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HERESY, Eng. law. The adoption of any erroneous religious tenet, not warranted by the established church.
     2. This is punished by the deprivation of certain civil rights, and by fine and imprisonment. 1 East, P. C. 4.
     3. In other countries than England, by heresy is meant the profession, by Christians, of religious opinions contrary to the dogmas approved by the established church of the respective countries. For an account of the origin and progress of the laws against heresy, see Giannoni's Istoria di Napoli, vol. 3, pp, 250, 251, &c.
     4. in the United State, happily, we have no established religion; there can, therefore, be no legal heresy. Vide Apostacy; Christianity.

A Law Dictionary, Adapted to the Constitution and Laws of the United States. By John Bouvier. Published 1856.
References in periodicals archive ?
At first, Heretics Anonymous meetings serve as a place for the teens to complain about St.
Though Chesterton generally reserves the term "modernism" for religious innovation, his literary criticism, particularly in Heretics, is peppered with such phrases as "modern literature," "modern writers and thinkers," "modern novels," "modern realists," "the modern artistic temperament," and "ultra-modern aesthetes." Like the "higher criticism" that challenged traditional Catholic doctrine, the aestheticism championed by Walter Pater and Oscar Wilde posed for Chesterton a similar challenge to received traditions that for him gave meaning and purpose to human life and literature.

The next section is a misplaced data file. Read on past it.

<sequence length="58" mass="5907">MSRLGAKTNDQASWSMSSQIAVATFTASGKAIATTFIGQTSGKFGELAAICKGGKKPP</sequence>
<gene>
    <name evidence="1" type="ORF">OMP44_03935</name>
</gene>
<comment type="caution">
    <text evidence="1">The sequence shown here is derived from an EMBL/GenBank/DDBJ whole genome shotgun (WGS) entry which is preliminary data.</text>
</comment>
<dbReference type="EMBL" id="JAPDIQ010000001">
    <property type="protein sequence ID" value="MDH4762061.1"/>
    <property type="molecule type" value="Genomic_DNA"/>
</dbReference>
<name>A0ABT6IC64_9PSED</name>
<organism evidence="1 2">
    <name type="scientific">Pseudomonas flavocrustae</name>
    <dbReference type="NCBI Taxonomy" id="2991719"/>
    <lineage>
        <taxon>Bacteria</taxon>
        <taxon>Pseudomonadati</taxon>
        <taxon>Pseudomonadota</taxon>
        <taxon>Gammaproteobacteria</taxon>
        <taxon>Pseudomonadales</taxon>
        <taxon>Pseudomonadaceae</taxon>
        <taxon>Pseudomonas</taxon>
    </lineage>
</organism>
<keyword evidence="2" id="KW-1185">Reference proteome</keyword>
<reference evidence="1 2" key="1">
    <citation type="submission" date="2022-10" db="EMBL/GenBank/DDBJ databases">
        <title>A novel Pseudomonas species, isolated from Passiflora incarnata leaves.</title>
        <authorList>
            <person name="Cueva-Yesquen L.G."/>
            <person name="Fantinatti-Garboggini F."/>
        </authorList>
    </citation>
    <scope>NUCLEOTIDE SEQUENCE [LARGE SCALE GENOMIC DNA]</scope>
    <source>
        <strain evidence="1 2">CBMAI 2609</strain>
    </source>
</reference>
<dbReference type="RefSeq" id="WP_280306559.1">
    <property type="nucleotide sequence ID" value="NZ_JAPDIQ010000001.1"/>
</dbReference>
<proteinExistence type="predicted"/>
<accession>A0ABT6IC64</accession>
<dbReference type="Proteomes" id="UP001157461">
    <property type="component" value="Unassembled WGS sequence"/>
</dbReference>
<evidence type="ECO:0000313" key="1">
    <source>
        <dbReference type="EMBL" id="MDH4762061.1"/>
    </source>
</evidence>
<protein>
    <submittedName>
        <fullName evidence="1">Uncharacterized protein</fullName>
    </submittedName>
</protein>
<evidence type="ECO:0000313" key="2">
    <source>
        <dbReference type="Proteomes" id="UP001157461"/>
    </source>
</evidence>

Discussing Heretics and Believers, Prof Marshall said: "I wanted to take a defining episode of England's past and invite people to view it in a different way.
They are merely ostracized and labeled heretics or false teachers.
First published in Spanish in 2013, Heretics was ably translated by Anna Kushner, but it must have been a daunting task: The novelist moves from the severe rhetoric of bygone Amsterdam to the demotic rush of present-day Havana, and his style shifts accordingly.
Critique: Impressively well written, organized and presented, "The Gospel According To Heretics: Discovering Orthodoxy Through Early Christological Conflicts" is an inherently fascinating study for both scholars and non-specialist general readers with an interest in the history and development of the early Christian communities following the death of Jesus.
This book is a study in historical theology, looking at two London-based clergymen of the late 16th and 17th centuries who were notorious in their time as heretics and blasphemers.
The Saudi interior minister confirmed that the mosque bomber indeed had ties to Daesh, which considers Shiites heretics.
(1.) Matt Walsh, "Joel Osteen and His Wife Are Heretics, and That's Why America Loves Them," Matt Walsh Blog, 014/09/04/joel-osteen-wife-heretics-thats-america-loves/.
Therefore, to blame unjust persecution of "heretics" on the political leaders while exempting the church is disingenuous at best--dishonest at worst.
Scholars have long studied the Inquisition from a diversity of perspectives ranging from the legal and doctrinal theories and practices of inquisitions and their staff, to the religious beliefs of heretics, and even recently--as seen in the work of Richard Kagan and Abigail Dyer--to recreating the lives of the "forgotten people of Europe." Jane K.
The Union said that the fatwa of Yusuf al-Qaradawi, the so-called head of the World Union of Muslim Scholars, in which he labeled groups of Muslims as heretics, means that the World Union has lost its credibility as a representative of Muslim scholars as it deviated from Islamic teachings, stressing that such fatwas seek to keep the nation in a state of strife, division and weakness.